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Q: Legality of Holographic Wills ( Answered,   1 Comment )
Subject: Legality of Holographic Wills
Category: Miscellaneous
Asked by: elodious-ga
List Price: $50.00
Posted: 14 Nov 2006 06:11 PST
Expires: 14 Dec 2006 06:11 PST
Question ID: 782628
I would like to know which states recognize holographic wills.  In
addition, if I am living in California and own property in Mississippi
that I would like included in a holographic will for family members
living in both states, under which state's jurisdiction would it fall
-- California or Mississippi?  What if one state recognizes
holographic wills and one state doesn't?  Thank you for your help.
Subject: Re: Legality of Holographic Wills
Answered By: tutuzdad-ga on 14 Nov 2006 08:45 PST
Dear elodious-ga;

Thank you for allowing me to answer your interesting question. You
will note that our disclaimer reminds our customers that our answers
are not intended to substitute for informed professional legal advice.
Your best course of action would be to consult an attorney.

First some defining background:

?Holographic Wills are handwritten wills prepared by a testator in his
or her own handwriting. Holographic wills do not have to be signed in
front of witnesses or notarized. A holographic Will may be admitted to
probate if the testator's handwriting can be proved by the testimony
of at least one witness who was personally acquainted with the
testator and has personal knowledge of the testator's handwriting.?

When a person dies the property his personal property is the
jurisdiction of the state in which he resided. If he leaves a will the
real property is generally disseminated according to his wishes in
keeping with the laws of the state in which he lived. However, in many
cases out of state property is filed to Probate in that state and is
subject to the laws of the state in which the property is located.
With that said, the question now is whether California and Mississippi
BOTH recognize holographic wills as valid probate instruments. Let?s
begin here:

California does in fact recognize a handwritten Will if the instrument
is executed correctly:

California Probate Code 

The California State Bar warns that the will must be ENTIRELY written
by hand and any deviation from this statute can invalidate the will:

?A handwritten or holographic will. This will must be completely in
your own handwriting. You must date and sign the will. Your
handwriting has to be legible, and the will must clearly state what
you are leaving and to whom.

A handwritten will does not have to be notarized or witnessed.
However, any typed material in a handwritten will may invalidate the
will. A typed will must be signed by two witnesses.

It is a good idea to consult with a qualified lawyer to make sure your
will conforms with California law and does not have any unintended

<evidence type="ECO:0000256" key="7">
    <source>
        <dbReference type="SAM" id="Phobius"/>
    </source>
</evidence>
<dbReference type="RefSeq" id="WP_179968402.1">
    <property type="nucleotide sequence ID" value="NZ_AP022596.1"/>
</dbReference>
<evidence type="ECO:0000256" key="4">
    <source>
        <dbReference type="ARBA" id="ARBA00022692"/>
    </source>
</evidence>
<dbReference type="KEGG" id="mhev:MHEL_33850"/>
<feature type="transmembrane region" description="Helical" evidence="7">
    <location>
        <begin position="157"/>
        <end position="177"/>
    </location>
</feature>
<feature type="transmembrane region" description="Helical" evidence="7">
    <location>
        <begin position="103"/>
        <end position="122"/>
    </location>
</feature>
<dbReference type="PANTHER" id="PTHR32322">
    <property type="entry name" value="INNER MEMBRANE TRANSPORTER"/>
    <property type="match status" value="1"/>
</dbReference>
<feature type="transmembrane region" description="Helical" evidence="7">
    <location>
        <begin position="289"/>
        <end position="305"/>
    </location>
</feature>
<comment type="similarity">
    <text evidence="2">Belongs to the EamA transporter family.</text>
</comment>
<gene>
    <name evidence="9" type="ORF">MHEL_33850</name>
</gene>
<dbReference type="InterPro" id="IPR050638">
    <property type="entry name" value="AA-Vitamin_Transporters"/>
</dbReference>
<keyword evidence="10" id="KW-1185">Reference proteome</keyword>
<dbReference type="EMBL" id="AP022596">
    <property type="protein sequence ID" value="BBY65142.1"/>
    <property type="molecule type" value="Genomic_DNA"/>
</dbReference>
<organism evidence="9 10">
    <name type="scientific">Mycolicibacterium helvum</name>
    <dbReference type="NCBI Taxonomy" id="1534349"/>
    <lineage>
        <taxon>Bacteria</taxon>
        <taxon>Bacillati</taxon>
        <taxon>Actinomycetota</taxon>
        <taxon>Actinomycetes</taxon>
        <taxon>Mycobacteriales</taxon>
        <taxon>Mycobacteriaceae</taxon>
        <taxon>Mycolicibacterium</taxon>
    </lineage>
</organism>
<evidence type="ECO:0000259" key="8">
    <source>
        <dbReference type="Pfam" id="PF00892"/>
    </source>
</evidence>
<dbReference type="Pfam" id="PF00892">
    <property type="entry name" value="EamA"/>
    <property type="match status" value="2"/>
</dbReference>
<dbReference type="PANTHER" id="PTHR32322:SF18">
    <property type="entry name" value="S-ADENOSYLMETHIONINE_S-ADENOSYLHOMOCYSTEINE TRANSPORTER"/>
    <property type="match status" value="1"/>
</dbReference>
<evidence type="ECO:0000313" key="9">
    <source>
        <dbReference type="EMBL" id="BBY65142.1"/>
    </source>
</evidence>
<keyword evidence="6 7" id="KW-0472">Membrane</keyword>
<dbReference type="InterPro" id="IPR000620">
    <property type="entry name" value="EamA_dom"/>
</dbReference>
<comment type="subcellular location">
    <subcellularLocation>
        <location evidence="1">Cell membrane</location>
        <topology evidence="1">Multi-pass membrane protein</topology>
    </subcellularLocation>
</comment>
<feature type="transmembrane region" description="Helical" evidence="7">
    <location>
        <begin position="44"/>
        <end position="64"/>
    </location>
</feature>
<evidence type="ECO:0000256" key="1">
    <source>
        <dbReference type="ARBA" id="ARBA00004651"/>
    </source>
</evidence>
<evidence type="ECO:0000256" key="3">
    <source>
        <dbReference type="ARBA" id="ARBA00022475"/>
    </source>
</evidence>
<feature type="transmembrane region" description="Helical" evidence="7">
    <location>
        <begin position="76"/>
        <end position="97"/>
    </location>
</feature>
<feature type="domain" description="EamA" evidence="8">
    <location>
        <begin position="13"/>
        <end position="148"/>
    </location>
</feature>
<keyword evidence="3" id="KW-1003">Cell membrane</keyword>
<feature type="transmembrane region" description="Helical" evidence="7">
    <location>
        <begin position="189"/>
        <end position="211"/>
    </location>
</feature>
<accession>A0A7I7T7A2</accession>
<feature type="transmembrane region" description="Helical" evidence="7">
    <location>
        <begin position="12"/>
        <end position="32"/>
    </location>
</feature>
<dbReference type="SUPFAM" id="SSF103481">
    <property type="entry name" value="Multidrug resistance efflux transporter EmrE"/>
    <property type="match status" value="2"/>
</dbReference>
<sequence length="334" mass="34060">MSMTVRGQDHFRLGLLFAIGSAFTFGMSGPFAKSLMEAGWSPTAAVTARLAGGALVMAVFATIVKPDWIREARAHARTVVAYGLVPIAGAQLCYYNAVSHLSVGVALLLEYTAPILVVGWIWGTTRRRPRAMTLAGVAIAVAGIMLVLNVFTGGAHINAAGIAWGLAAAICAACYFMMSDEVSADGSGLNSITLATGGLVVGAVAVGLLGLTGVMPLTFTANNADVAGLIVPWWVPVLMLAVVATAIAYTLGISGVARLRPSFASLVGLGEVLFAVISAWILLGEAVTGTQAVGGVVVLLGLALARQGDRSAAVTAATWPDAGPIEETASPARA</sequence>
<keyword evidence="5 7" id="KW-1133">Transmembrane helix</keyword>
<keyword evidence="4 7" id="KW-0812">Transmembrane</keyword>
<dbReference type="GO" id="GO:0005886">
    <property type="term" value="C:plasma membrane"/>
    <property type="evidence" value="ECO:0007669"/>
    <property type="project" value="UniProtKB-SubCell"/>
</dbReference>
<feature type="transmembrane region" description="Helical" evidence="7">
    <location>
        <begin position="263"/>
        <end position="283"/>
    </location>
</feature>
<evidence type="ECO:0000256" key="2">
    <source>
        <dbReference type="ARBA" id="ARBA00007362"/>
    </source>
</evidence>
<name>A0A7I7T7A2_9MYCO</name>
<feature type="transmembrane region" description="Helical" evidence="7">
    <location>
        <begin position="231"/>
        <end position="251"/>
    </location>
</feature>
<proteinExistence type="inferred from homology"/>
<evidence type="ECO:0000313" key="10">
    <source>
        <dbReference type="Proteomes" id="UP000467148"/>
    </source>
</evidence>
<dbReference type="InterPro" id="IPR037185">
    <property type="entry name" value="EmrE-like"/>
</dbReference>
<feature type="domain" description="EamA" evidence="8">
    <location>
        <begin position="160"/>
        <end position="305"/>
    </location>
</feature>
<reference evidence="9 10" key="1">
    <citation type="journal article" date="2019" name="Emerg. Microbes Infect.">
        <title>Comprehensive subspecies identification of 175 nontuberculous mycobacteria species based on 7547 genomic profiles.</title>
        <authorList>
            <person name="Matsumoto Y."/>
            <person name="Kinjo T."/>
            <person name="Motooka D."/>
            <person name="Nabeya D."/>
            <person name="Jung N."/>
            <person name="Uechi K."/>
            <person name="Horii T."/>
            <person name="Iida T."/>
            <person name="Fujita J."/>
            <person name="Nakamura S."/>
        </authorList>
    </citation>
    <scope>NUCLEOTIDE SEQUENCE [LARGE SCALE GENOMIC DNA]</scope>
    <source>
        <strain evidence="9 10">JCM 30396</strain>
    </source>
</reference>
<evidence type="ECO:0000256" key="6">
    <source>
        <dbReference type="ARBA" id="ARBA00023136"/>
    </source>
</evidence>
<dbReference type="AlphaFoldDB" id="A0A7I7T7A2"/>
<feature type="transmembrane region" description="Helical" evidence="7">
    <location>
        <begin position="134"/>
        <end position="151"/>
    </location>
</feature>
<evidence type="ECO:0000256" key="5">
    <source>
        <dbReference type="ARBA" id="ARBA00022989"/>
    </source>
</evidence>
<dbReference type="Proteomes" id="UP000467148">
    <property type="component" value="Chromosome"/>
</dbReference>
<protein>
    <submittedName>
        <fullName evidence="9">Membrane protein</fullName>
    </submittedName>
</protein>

The Superior Court of California offers online access to some
documents you may need to validate a holographic will:

This form is required if the decedent leaves a holographic (handwritten) Will.

This form is required if the decedent leaves an attested Will (or
codicil) that is not self-proving (this usually occurs on wills
executed before 1985). You must locate one of the witnesses to the
Will (or codicil) who can sign the form to prove the authenticity of
the Will.
In answer to your question about what if one state recognizes such a
will and one state doesn't, well, that may pose a serious problem.
Luckily for you however, in this instance there doesn't seem to be
that much to be worried about where the issues of recognition and
validity are concerned. As it turns out it appears that Mississippi
also recognizes such an instrument so long as it meets the statutory
validation criteria set forth in that state's probate law.

SEC. 91-7-10

Remember, the issue will likely be heard in both state courts:

?Probate proceedings are governed by the law of the state where the
deceased person resided at the time of death and by the probate laws
of any other state where the property was owned.?

?The probate court or division has jurisdiction over all PERSONAL
PROPERTY the deceased owned, plus all the real property the deceased
owned which is located in that same state. If the decedent owned out
of state real property, the laws of that jurisdiction will apply,
unless there is a Will. If there is no Will, Probate is usually
required in each state where the real property is situated, in
addition to the home state. Even if there is a Will, after it is
admitted to probate in the home state, it usually must be submitted to
probate in each other jurisdiction in which the deceased owned real
property. A separate probate action for such circumstance is known as
ANCILLARYprobate. Some states require the appointment of a Personal
Representative who is a local resident to administer the in-state
Everyday Law Encyclopedia/Probate and Executors

I highly recommend you consult at licensed knowledgeable attorney
before embarking on this project alone.

I hope you find that my answer exceeds your expectations. If you have
any questions about my research please post a clarification request
prior to rating the answer. Otherwise I welcome your rating and your
final comments and I look forward to working with you again in the
near future. Thank you for bringing your question to us.

Best regards;
Tutuzdad-ga ? Google Answers Researcher





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Subject: Re: Legality of Holographic Wills
From: barneca-ga on 14 Nov 2006 09:25 PST
a "holographic will" is not nearly as cool as it sounds.


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